5 things to know about Bill Cosby, his prison sentence, victim Andrea Constand

What You Need To Know: Bill Cosby

NORRISTOWN, PA. — Actor and comedian Bill Cosby was sentenced Tuesday to three to 10 years in state prison for drugging and molesting Andrea Constand, his once-friend, in 2004.

More than 60 women have said publicly that Cosby drugged and assaulted them. Some of the allegations date back to the early 1960s.

>> Read more trending news

Content Continues Below

Here are five things to know about Cosby, Constand and the sentencing:

The sentencing:

Cosby was sentenced by Judge Steven O'Neil. O' Neil ruled Cosby, 81, is a "sexually violent predator," meaning he will have to report regularly to authorities and undergo counseling for the rest of his life. Schools and neighbors will be required to know where he is.

Constand's victim impact statement:

Constand, a former Temple University employee released a victim impact statement ahead of the sentencing.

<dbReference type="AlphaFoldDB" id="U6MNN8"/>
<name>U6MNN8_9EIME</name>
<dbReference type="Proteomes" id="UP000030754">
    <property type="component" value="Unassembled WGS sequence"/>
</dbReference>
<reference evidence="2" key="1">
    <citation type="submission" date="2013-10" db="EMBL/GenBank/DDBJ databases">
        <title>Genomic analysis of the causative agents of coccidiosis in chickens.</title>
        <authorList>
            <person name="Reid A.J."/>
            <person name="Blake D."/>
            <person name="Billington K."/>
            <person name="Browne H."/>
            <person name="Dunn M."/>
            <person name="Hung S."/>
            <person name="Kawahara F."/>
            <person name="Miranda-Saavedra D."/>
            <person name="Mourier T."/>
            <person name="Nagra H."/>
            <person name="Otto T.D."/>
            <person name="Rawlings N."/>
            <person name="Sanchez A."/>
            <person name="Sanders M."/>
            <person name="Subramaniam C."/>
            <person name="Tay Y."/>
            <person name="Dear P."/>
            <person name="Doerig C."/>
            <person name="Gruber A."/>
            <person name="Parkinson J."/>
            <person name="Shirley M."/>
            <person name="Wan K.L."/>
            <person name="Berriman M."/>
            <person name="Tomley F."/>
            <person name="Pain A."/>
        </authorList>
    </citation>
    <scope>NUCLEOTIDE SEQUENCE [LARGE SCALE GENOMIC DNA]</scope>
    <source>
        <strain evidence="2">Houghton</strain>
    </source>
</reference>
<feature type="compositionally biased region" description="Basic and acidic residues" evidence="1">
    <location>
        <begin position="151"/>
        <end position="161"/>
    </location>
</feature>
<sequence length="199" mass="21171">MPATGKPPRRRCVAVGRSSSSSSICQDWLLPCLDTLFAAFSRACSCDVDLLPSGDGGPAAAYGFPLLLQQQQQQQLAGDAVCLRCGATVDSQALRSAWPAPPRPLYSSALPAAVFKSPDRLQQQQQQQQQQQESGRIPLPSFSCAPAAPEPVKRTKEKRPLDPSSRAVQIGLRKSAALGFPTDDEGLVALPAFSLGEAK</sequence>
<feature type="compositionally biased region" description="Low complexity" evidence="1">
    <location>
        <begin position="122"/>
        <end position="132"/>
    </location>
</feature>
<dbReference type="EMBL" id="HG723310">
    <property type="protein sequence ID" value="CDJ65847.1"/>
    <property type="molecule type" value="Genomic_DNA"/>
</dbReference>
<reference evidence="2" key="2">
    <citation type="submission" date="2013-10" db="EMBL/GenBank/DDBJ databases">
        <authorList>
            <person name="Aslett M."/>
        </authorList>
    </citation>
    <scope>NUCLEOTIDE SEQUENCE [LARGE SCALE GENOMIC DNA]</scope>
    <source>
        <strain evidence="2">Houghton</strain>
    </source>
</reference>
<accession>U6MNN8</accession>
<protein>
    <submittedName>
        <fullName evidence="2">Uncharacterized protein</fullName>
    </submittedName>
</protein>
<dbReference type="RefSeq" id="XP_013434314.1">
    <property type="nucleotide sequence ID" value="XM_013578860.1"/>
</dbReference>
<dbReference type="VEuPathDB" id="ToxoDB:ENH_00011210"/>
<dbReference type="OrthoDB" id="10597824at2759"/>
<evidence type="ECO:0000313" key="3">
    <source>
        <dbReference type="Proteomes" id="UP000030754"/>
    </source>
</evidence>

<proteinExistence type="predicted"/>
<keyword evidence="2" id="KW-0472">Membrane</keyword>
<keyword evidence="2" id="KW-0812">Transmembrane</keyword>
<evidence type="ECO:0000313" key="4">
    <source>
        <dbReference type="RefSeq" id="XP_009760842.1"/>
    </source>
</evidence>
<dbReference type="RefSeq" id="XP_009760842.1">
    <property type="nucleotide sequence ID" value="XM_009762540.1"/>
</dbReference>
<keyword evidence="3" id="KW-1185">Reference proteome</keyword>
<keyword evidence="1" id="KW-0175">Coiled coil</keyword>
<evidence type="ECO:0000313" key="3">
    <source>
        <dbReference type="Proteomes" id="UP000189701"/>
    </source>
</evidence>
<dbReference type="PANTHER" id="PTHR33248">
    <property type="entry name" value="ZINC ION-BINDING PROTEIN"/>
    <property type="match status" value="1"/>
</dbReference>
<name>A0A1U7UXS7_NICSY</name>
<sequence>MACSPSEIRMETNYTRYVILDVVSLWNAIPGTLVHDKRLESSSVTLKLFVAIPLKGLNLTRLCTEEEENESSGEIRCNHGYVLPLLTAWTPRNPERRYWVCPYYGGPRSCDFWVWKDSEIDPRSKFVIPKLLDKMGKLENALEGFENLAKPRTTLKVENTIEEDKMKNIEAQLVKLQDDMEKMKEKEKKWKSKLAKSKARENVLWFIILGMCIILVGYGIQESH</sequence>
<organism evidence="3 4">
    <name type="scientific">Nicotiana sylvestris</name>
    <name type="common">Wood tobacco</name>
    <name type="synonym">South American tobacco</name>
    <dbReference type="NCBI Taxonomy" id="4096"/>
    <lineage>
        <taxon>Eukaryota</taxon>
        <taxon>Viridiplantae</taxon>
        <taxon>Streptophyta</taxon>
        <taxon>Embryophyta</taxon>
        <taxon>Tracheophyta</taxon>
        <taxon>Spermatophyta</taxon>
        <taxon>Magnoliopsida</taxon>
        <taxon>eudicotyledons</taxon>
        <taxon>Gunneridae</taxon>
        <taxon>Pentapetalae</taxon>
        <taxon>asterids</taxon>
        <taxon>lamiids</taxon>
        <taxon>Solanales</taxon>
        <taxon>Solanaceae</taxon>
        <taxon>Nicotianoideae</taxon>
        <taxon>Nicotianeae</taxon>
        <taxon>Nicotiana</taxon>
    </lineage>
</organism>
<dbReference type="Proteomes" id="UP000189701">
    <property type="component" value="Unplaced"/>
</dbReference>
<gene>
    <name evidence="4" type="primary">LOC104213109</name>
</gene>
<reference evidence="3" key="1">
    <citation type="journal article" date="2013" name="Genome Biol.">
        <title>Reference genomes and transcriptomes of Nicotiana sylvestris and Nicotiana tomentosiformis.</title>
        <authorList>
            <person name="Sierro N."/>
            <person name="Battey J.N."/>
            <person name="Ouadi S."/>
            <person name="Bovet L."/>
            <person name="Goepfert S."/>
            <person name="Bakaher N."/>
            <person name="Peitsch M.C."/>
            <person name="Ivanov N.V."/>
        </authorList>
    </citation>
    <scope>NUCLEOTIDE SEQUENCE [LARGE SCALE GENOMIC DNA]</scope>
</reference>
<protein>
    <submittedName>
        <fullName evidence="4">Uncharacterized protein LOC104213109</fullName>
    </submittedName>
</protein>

"I know now that I am one of the lucky ones. But still, when the sexual assault happened, I was a young woman brimming with confidence and looking forward to a future bright with possibilities," the statement said. "Now, almost 15 years later, I'm a middle-aged woman who's been stuck in a holding pattern for most of her adult life, unable to heal fully or to move forward.

"Bill Cosby took my beautiful, healthy young spirit and crushed it. He robbed me of my health and vitality, my open nature, and my trust in myself and others."

Denied bail:

Cosby was denied bail after the sentencing. Cosby was booked into Montgomery County Jail and taken to State Correctional Institution Phoenix, located outside Philadelphia, later that same day.

Camile Cosby’s whereabouts:

The Associated Press reported that Cosby declined the chance to speak before the sentencing. He was smiling and laughing while speaking with his defense team. His wife, Camille, was not in court during the sentencing.

Constand reacts to Cosby's sentence:

Constand was hugged by others in the court, smiling once the punishment was read out.